In January 1941, Dannecker established the Coordinating Committee of Relief Organizations in France. It brought together most of the Jewish relief bodies, both those that operated on behalf of French Jews and those operating on behalf of foreigners. In 1941, he also established two other important institutions. In March, the General Office for Jewish Affairs in France (the “Commissary”) was established, serving as the main body for coordinating anti-Jewish actions and legislation. This body, most of whose staff were anti-Semites, prepared the legislative infrastructure for the isolation of the Jews. Government ministries and even private businesspeople turned to the Commissary to seek guidance regarding their contacts with Jews. The staff of this body later engaged in systemic propaganda against Jews and participated in the process of “Aryanization.” Approximately sixth months later, in November 1941, after the relief organizations of Jewish migrants withdrew from the Coordinating Committee, Dannecker decided to form a compulsory central body for all the remaining Jewish bodies, with the exception of institutions included in the Consistoire., This was the background to the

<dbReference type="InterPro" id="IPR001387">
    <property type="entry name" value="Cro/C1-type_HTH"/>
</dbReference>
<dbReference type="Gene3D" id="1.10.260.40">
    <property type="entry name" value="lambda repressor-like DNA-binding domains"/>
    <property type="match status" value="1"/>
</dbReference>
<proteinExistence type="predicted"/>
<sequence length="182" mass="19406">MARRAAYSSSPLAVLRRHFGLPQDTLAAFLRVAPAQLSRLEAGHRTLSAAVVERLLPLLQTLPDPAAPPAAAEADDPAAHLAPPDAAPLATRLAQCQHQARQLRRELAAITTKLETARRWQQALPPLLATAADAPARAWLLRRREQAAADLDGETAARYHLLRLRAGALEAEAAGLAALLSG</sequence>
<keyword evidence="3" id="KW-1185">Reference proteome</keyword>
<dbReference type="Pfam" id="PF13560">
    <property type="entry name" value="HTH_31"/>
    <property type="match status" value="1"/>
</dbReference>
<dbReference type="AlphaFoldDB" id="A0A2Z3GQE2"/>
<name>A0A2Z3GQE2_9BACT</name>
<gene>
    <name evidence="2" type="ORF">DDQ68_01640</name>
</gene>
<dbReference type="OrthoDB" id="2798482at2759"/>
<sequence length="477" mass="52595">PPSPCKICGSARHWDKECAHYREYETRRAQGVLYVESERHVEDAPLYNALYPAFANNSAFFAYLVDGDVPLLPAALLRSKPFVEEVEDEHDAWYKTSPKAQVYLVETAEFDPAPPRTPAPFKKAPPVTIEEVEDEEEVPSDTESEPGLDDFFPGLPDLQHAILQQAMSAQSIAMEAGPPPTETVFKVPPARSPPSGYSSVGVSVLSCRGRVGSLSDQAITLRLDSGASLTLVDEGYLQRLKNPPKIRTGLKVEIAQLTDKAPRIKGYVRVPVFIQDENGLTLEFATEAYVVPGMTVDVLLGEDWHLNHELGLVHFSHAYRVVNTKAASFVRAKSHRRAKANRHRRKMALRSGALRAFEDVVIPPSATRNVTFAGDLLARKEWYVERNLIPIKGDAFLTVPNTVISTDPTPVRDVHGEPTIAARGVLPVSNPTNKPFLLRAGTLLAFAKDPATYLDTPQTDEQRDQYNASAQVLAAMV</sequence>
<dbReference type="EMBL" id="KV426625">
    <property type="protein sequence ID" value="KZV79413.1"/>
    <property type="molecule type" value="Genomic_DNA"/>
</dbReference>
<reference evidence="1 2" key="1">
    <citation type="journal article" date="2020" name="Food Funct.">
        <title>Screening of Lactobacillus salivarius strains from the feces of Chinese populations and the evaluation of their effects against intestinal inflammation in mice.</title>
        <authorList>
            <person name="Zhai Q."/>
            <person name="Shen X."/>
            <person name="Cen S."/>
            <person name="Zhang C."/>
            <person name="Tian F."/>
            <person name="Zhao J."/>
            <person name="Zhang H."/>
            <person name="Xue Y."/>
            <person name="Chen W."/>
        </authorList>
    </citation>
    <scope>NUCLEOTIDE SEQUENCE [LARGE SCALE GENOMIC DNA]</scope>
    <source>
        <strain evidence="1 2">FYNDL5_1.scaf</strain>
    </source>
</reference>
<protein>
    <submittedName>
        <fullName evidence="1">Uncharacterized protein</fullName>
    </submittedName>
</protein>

founding of the General Union of Israelites of France – UGIF. From the German perspective, UGIF was intended to serve as a central and subordinate Jewish leadership along the lines of the Judenrat in Poland, with the goal of supervising the Jews’ activities and communal affairs. UGIF reflected both the German desire and the French interest in ensuring the presence of a national body responsible for all Jewish affairs, under the supervision of the Commissary – i.e. under government control. The establishment of this body encountered opposition both from the “Israélites,” who saw it as a further step in their exclusion from the French nation to which they fervently felt they belonged, and the Jewish migrants, who were extremely concerned that the body would be similar to those they had heard about in Eastern Europe, and moreover that it would be run solely by French Jews. In reality, UGIF did not fulfill the primary function intended by the Germans, but rather served as a large social assistance body. Although it was a single institution, in practice UGIF comprised two separate organizations. In the North, it was a centralized unit working with other migrant organizations that refused to cooperate with it and were established in opposition to the Consistoire. In the South, UGIF was solely a relief and social aid organization. Later, UGIF also worked underground and took part in the effort to rescue Jews, produce forged documents, and so forth.